y eldest son is about to leave home and I find myself full of conflicting emotions. He’s clearly emotionally ready and keen to get on with his plans and I’m excited for him. But I also feel utterly bereft, worried and proud at the same time. I really want him to understand how much he means to me but I also don’t want him to feel constrained by my apron strings.
Since I firmly believe milestone occasions should be marked in a meaningful way, I’ve resolved to not let him leave without saying something of note. I don’t mean offering advice, which should only be delivered if asked for. I mean something more like an acknowledgement that the moment matters.
I remember reading in one of Bill Bryson’s fine books how his wife wandered round their house sobbing and wailing for a week before their eldest left home, wondering if she would do that for all four.
I doubt it.
I do know that my own desire to mark the occasion comes from my parents, both notable underachievers in the big moment department. When my older brother left home for college, he and his then girlfriend disgraced themselves by breaking down in the car park of the YMCA in Stoke on Trent (a truly dismal place, it must be said). It was so bad that when it came to my turn to go to go off to college my father refused to take me, saying he couldn’t go though that kind of drama again. I finally had to get a lift with a friend.
It doesn’t end there. On my wedding day, I found myself alone with my father in our house. Everyone else had left and we were waiting for the car. Here it was, finally, I thought, the bonding moment so often portrayed in movies. I confess I was expecting something more meaningful to come from my father’s lips than “Is my tie all right?”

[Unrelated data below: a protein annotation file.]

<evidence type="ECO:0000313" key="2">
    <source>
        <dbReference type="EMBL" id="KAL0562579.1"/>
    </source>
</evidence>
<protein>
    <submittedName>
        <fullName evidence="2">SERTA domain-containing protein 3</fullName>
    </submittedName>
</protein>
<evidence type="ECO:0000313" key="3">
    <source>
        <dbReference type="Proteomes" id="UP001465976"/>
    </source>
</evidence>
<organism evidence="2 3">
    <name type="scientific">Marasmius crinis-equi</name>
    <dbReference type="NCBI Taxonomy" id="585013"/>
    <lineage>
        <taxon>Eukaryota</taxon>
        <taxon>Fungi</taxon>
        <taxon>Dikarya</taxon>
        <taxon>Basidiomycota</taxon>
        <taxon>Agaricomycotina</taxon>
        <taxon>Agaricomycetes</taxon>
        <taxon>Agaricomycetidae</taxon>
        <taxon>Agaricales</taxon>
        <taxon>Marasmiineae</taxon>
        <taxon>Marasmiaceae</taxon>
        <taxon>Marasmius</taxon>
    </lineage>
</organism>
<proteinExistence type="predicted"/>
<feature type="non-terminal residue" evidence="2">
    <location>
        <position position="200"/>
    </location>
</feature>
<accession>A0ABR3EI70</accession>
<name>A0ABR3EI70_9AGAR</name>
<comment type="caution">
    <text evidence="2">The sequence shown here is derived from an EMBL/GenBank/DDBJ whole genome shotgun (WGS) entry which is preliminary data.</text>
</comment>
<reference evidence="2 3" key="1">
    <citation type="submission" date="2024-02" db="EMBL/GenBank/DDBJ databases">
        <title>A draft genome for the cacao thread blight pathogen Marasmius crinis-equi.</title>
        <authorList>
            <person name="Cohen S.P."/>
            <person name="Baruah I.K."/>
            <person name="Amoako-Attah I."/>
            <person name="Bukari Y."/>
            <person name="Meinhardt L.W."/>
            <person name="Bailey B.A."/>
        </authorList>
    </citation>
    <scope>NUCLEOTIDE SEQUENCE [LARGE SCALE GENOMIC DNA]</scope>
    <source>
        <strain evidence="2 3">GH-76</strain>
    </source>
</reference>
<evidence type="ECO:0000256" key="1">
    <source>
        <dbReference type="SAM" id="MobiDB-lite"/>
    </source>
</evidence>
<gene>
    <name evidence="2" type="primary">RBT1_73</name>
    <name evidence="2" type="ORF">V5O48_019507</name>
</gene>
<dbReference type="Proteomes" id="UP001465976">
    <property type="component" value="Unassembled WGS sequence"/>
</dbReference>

But I was sadly disappointed.
When I announced I was pregnant for the first time my grandmother’s first response was to announce she would not be knitting anything while my mother noted that she was getting two new kittens.
When I got round to telling them about the impending arrival of my fifth child my mother murmured over her shoulder to my father, “Oh God we’ll have to open another wretched building society account.”
After so many touching moments you can probably understand why I want to make sure I do a little better with my own children.
I know I need to find a balance between expressing genuine feeling and oozing the kind of sentimental twaddle I suspect that no 18-year-old wants to hear from his mother.
How then to strike the right balance?
By writing him a letter. Because words used in the right way at the right time can make all the difference. Because letters may have become unfashionable, which might make them even more valuable in the long run — something to keep. Because unlike those who once feared too much drama, too much knitting or new bank accounts, I want my son to know I’ll never look the other way.